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Need to fill the Gaps with previous value


Need to fill the Gaps with previous value

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Nagaram
Nagaram
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Hi experts,

I have a scenario to fill in the GAPS between the dates with previousdate+1 day.
here is the table DDL ,sample data and expected output

CREATE TABLE #SAMPLETABLE
(
DATECOL DATETIME,
WEIGHTS float
)

INSERT INTO #SAMPLETABLE
SELECT '08/09/2012',8.2 UNION ALL
SELECT '08/10/2012',9.4 UNION ALL
SELECT '08/14/2012',10 UNION ALL
SELECT '08/15/2012',9.6 UNION ALL
SELECT '08/16/2012',9.3 UNION ALL
SELECT '08/19/2012',9.7

SELECT *
FROM #SAMPLETABLE
ORDER BY DATECOL

DATECOL WEIGHTS
2012-08-09 00:00:00.000 8.2
2012-08-10 00:00:00.000 9.4
2012-08-14 00:00:00.000 10
2012-08-15 00:00:00.000 9.6
2012-08-16 00:00:00.000 9.3
2012-08-19 00:00:00.000 9.7

What i need is to fill in the GAPS between the dates with previousdate+1 day and weights is same value as previous record values.

-- Expected OutPut
2012-08-09 00:00:00.000 8.2
2012-08-10 00:00:00.000 9.4
2012-08-11 00:00:00.000 9.4
2012-08-12 00:00:00.000 9.4
2012-08-13 00:00:00.000 9.4

2012-08-14 00:00:00.000 10
2012-08-15 00:00:00.000 9.6
2012-08-16 00:00:00.000 9.3
2012-08-17 00:00:00.000 9.3
2012-08-18 00:00:00.000 9.3

2012-08-19 00:00:00.000 9.7

Please help me.

Thanks,
Mark Cowne
Mark Cowne
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Try this

WITH Range(MINDATE,TotalDays) AS (
SELECT MIN(DATECOL),
DATEDIFF(Day,MIN(DATECOL),MAX(DATECOL))
FROM #SAMPLETABLE),
CTE AS (
SELECT n.number+1 AS number,
ROW_NUMBER() OVER(PARTITION BY CASE WHEN s.DATECOL IS NULL THEN 1 END ORDER BY n.number) AS rn,
DATEADD(Day,n.number,r.MINDATE) AS DATECOL,
s.WEIGHTS
FROM master.dbo.spt_values n
INNER JOIN Range r ON n.number BETWEEN 0 AND r.TotalDays
LEFT OUTER JOIN #SAMPLETABLE s ON s.DATECOL = DATEADD(Day,n.number,r.MINDATE)
WHERE n.type='p')
SELECT a.DATECOL,
COALESCE(b.WEIGHTS,a.WEIGHTS) AS WEIGHTS
FROM CTE a
LEFT OUTER JOIN CTE b ON a.WEIGHTS IS NULL
AND b.WEIGHTS IS NOT NULL
AND b.rn = a.number - a.rn
ORDER BY a.number;



____________________________________________________

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http://www.sqlservercentral.com/articles/Best+Practices/61537




Jeff Moden
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Careful, Mark. I don't know if the optimizer would make better use of a different plan for a larger number of rows but, right now, the execution plan has not one but two accidental cross-joins in it that produce 66 rows each (6 from the original data * 11 for all the desired dates).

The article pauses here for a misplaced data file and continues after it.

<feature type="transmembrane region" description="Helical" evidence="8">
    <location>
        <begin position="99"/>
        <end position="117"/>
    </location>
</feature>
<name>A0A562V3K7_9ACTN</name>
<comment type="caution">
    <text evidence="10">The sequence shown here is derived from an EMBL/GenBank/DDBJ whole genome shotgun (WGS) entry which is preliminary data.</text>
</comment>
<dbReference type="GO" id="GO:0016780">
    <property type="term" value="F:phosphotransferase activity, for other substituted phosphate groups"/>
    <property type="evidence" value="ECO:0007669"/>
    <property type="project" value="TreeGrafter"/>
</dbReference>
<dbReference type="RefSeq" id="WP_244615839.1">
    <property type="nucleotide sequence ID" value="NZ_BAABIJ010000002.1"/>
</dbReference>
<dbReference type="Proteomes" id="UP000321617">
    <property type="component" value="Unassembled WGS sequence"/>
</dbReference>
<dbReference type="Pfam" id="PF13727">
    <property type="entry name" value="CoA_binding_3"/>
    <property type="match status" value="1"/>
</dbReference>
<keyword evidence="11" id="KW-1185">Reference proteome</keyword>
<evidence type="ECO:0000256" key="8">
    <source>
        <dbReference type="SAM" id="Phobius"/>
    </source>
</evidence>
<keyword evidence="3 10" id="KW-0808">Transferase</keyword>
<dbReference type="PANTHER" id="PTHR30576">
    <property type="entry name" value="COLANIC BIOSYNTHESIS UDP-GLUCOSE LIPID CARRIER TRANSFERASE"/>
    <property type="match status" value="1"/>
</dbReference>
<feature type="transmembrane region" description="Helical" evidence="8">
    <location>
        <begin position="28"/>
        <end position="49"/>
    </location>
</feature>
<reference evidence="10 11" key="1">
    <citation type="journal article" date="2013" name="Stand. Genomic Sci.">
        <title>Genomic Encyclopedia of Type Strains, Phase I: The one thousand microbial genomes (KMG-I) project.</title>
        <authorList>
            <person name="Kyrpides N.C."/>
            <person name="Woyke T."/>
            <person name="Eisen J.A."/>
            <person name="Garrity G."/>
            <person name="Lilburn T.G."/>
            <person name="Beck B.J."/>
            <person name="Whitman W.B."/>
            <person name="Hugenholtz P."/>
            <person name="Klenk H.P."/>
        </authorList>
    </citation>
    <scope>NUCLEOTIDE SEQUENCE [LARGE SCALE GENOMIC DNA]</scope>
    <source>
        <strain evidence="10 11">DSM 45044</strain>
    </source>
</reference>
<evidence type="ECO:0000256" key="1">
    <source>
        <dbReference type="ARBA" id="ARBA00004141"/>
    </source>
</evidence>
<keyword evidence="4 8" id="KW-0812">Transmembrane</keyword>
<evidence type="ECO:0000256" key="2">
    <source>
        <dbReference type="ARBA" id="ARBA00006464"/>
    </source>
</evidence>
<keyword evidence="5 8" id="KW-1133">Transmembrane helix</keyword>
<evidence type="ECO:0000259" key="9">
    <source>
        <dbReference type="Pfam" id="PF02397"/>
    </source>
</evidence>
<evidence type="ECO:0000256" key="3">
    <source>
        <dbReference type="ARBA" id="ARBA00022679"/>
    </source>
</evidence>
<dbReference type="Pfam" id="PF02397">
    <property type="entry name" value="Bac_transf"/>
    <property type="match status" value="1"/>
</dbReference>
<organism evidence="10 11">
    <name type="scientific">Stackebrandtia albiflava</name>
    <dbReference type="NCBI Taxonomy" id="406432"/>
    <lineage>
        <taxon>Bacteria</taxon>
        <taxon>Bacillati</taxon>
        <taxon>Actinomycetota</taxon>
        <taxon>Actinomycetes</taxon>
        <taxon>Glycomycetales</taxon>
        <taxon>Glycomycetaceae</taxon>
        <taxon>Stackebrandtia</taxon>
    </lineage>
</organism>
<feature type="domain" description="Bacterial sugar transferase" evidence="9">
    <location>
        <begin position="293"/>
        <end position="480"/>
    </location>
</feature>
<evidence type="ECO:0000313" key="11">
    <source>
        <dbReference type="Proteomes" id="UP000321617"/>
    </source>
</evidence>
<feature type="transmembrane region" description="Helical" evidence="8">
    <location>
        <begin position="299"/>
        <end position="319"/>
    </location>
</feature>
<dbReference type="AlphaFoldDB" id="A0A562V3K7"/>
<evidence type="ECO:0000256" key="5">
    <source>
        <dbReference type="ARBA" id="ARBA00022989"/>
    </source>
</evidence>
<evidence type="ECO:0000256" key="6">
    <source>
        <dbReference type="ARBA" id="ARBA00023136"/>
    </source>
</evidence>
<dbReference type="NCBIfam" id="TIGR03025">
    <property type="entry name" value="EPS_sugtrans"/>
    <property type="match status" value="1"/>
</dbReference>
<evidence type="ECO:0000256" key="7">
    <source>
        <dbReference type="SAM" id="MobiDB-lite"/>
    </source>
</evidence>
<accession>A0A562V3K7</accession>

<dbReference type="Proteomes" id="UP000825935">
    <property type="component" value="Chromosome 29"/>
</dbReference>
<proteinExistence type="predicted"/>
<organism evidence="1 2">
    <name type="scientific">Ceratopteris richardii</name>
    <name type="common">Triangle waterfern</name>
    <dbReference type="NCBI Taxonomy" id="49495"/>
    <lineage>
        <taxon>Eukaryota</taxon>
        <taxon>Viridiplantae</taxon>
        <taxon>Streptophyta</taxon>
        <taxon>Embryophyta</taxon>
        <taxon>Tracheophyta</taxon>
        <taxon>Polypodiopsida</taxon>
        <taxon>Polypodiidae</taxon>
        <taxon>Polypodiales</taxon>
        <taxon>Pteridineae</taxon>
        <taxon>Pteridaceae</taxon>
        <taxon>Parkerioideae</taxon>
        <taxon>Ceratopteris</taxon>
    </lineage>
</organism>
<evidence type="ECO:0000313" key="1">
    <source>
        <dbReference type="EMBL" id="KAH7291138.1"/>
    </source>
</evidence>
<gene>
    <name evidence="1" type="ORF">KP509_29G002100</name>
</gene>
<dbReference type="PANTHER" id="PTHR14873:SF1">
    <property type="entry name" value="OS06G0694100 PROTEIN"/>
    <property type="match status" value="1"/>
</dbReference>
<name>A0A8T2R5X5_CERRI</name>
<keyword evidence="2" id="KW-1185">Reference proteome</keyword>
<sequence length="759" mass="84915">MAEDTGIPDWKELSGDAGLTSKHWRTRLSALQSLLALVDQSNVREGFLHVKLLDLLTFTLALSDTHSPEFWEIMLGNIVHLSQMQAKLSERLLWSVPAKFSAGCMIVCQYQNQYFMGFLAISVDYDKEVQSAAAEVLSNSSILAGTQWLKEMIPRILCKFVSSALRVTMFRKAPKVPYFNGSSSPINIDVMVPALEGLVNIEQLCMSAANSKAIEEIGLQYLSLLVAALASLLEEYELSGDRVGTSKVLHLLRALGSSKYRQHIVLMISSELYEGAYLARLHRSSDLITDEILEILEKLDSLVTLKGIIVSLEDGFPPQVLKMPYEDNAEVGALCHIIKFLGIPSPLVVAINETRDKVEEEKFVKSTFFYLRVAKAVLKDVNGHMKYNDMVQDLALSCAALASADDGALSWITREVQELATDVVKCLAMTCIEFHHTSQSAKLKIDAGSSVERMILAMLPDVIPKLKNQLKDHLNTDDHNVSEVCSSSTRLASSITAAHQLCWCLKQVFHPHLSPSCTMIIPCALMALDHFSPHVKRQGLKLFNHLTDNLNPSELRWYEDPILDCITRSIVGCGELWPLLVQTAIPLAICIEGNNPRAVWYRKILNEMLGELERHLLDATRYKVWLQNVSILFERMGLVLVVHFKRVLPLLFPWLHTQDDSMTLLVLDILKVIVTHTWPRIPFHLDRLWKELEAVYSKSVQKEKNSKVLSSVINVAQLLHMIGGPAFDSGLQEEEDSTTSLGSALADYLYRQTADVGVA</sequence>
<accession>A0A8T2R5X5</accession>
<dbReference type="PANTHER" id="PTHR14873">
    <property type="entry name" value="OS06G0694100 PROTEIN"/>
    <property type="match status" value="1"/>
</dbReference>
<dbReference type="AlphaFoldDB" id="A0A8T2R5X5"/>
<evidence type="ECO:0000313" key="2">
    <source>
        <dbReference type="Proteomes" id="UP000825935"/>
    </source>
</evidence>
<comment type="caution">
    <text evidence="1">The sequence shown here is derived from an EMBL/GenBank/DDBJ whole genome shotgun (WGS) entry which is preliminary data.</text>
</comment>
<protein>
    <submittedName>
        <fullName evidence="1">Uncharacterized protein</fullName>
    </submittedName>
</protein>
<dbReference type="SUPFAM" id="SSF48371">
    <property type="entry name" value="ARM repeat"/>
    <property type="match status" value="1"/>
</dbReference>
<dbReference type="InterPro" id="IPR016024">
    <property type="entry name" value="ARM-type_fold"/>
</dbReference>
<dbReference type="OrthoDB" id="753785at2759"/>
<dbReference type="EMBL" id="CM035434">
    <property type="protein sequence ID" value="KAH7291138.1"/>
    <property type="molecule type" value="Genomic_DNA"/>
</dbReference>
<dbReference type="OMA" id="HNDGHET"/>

--Jeff Moden

RBAR is pronounced ree-bar and is a Modenism for Row-By-Agonizing-Row.
First step towards the paradigm shift of writing Set Based code:
Stop thinking about what you want to do to a row... think, instead, of what you want to do to a column.
If you think its expensive to hire a professional to do the job, wait until you hire an amateur. -- Red Adair

Helpful Links:
How to post code problems
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dwain.c
dwain.c
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I don't think this has the same issue that Jeff is reporting about Mark's but it's just another option:


;WITH Tally AS (
SELECT n=number
FROM [master].dbo.spt_values Tally
WHERE [Type] = 'P' AND Number BETWEEN 1 AND 100),
MyData AS (
SELECT DATECOL, WEIGHTS
,rn=ROW_NUMBER() OVER (ORDER BY DATECOL)
FROM #SAMPLETABLE
)
SELECT DATECOL=CASE WHEN c.DATECOL IS NULL THEN a.DATECOL ELSE c.DATECOL END
, a.WEIGHTS
FROM MyData a
OUTER APPLY (
SELECT TOP 1 DATECOL, WEIGHTS
FROM MyData b
WHERE b.rn = 1 + a.rn) b
OUTER APPLY (
SELECT DATEADD(day, n-1, a.DATECOL)
FROM Tally
WHERE DATEADD(day, n, a.DATECOL) BETWEEN a.DATECOL AND b.DATECOL) c(DATECOL)




Note: Should work for any gaps of 100 days or less.


My mantra: No loops! No CURSORs! No RBAR! Hoo-uh!

My thought question: Have you ever been told that your query runs too fast?

My advice: